Rapeseed (Brassica napus L.) is the third most important worldwide oil crop, after soybean and palm oil. In 2014, rapeseed was produced on 36.12 M ha globally, mainly in China (7.59 M ha), Canada (8.07 M ha), and the European Union (6.71 M ha; Food and Agriculture Organization of the United Nations, 2017). It is one of the major oilseed crops in China, yielding 11.6 million tons per year. Yangtze River Basin is the largest rapeseed production region in China, with about 90% of national rapeseed production (Li et al., 2016). Many climatic and agronomic factors affect rapeseed yield, including lodging, plant density and fertilizers rates. Direct drill planting and mechanized harvesting has enabled farmers to gain higher yield of rapeseed from attaining higher plant densities (Hu et al., 2016). Although previous studies reported that after a saturation threshold, yield per unit area does not increase with plant density because of high intra specific competition for resources (Raey and Ghassemi-Golezani, 2009). Al-Barzinjy et al. (1999) showed that dry biomass per plant, seed weight per plant and number of pods per plant decrease with increasing plant density, whereas seed yield m−2 peaks at 50 plants m−2 and decreases at higher densities, following a parabolic curve relationship. Likewise, relatively low plant densities decrease the overall rapeseed yield by promoting vegetative but not reproductive growth (Bagheri et al., 2011). Therefore, desired plant density needs to be attained before the onset of the reproductive stage, a stage at which canopy reaches its maximum size, by changing seeding rates and row spacing (Purcell et al., 2002; Wang C. et al., 2015; Wang R. et al., 2015).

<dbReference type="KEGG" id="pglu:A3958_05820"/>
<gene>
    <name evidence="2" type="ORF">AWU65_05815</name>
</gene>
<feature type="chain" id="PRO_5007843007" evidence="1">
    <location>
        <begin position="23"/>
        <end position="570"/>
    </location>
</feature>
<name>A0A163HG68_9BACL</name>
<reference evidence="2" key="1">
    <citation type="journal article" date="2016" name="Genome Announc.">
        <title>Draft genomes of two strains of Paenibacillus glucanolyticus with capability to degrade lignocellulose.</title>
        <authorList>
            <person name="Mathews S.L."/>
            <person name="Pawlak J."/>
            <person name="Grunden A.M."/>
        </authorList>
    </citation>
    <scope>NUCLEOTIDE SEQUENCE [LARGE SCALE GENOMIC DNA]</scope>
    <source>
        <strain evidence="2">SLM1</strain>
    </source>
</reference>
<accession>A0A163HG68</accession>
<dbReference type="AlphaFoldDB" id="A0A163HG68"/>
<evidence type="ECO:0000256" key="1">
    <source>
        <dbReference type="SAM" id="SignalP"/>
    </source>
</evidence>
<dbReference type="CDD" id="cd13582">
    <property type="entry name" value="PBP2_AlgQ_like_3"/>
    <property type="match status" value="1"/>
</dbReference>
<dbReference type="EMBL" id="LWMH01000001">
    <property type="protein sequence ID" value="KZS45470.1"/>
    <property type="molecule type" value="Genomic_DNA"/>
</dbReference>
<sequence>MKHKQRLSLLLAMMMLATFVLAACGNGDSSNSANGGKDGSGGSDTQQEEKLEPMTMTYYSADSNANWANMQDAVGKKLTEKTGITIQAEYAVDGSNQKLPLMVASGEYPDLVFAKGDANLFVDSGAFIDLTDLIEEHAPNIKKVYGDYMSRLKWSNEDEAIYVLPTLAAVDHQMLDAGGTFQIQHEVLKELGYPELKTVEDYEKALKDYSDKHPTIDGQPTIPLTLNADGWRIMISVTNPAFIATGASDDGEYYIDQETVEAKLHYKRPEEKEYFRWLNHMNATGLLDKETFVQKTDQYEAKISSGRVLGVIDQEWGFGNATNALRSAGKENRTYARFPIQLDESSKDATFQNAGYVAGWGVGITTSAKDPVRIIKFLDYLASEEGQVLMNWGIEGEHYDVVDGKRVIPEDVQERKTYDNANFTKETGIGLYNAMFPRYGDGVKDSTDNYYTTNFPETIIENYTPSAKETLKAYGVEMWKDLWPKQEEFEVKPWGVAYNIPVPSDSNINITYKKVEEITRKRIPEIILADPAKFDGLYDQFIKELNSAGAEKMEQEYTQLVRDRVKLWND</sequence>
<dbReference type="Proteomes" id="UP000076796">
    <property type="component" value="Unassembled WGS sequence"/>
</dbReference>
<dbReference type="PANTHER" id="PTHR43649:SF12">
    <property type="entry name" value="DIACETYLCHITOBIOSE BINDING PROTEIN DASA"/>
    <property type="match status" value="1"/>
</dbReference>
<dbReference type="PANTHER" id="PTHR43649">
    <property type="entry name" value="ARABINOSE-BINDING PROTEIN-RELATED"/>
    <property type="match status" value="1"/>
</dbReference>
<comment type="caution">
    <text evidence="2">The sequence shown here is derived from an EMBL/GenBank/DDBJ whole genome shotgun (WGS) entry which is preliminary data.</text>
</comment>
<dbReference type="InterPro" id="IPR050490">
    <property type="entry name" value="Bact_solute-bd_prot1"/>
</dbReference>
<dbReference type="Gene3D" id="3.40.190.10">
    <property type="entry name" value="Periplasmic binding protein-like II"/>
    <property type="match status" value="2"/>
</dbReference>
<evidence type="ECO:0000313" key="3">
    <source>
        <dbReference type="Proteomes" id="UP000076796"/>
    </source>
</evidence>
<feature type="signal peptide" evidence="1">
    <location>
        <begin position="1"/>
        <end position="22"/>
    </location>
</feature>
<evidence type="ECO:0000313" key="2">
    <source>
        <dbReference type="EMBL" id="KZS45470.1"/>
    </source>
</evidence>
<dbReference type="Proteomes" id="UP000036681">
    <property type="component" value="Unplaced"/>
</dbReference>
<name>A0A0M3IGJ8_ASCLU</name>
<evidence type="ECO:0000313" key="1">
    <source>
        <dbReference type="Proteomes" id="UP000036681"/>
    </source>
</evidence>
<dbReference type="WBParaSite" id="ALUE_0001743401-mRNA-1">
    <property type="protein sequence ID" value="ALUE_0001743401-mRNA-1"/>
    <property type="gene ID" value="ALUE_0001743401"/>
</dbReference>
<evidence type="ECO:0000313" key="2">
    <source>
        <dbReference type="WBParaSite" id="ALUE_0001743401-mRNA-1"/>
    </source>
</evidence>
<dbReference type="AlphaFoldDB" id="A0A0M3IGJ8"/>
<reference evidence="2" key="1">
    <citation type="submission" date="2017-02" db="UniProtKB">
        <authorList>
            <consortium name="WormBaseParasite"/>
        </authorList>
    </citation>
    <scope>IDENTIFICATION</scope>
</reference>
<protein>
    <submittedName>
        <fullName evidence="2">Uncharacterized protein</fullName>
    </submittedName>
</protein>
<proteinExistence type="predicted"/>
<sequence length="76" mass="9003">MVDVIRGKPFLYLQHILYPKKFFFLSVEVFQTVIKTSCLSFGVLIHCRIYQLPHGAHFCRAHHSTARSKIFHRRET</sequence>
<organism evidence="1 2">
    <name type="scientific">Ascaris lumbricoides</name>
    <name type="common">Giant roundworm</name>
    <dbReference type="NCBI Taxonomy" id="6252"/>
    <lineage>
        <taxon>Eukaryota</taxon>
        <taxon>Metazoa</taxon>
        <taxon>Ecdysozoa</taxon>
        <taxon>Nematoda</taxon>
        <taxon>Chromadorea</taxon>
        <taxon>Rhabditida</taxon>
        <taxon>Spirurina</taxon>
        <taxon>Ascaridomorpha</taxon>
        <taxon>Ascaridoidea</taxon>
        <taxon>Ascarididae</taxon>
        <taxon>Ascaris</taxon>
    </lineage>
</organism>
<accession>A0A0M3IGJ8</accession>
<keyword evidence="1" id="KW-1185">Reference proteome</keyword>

Nitrogen (N) is a macronutrient that significantly affects yield and growth in rapeseed plants. However, plant requirements for N vary with cultivar, growth stage of plant, N utilization efficiency, soil type, climate, and type of N application (Sidlauskas and Bernotas, 2003; Berry et al., 2010). Previous studies aimed to optimize the rate of N to increase rapeseed yield (Kazemeini et al., 2010). Applying fall nitrogen to oilseed rape is common practice in China and Europe. In the last few years, farmers have changed the crop rotation; in consequence, the sowing date is often delayed. In addition, they increasingly pass on plowing during seedbed preparation to reduce energy costs. In order to compensate for delayed sowing, they additionally apply about 30–50 kg N/ha in fall, often directly upon the stubble of the preceding crop, to ensure adequate crop growth before winter. Application of N increases the yield by improving growth, but its excessive use leads to higher production costs, increase risk of nitrate leaching and water contamination and reduce nitrogen use efficiency (Sieling and Kage, 2010; Zhang et al., 2013). Additionally, high N rates promote lodging by increasing plant height and raising the center of gravity and by decreasing lignin and cellulose content as well as stem diameter and cell wall thickness of basal internodes (Wang et al., 2012; Zhang et al., 2013). Despite of its capacity to absorb N from the soil in fall and spring, the N use efficiency of rapeseed is low which is around half that for cereals (Sylvester-Bradley and Kindred, 2009). Improving the N use efficiency of rapeseed is therefore very important to ensure the competitiveness of this crop at agronomic, environmental, and economic levels. Improving yield under low N levels is a key step toward improving N use efficiency, and estimation of seed yield under different N regimes can be used as an indicator of global N use efficiency (Bouchet et al., 2016).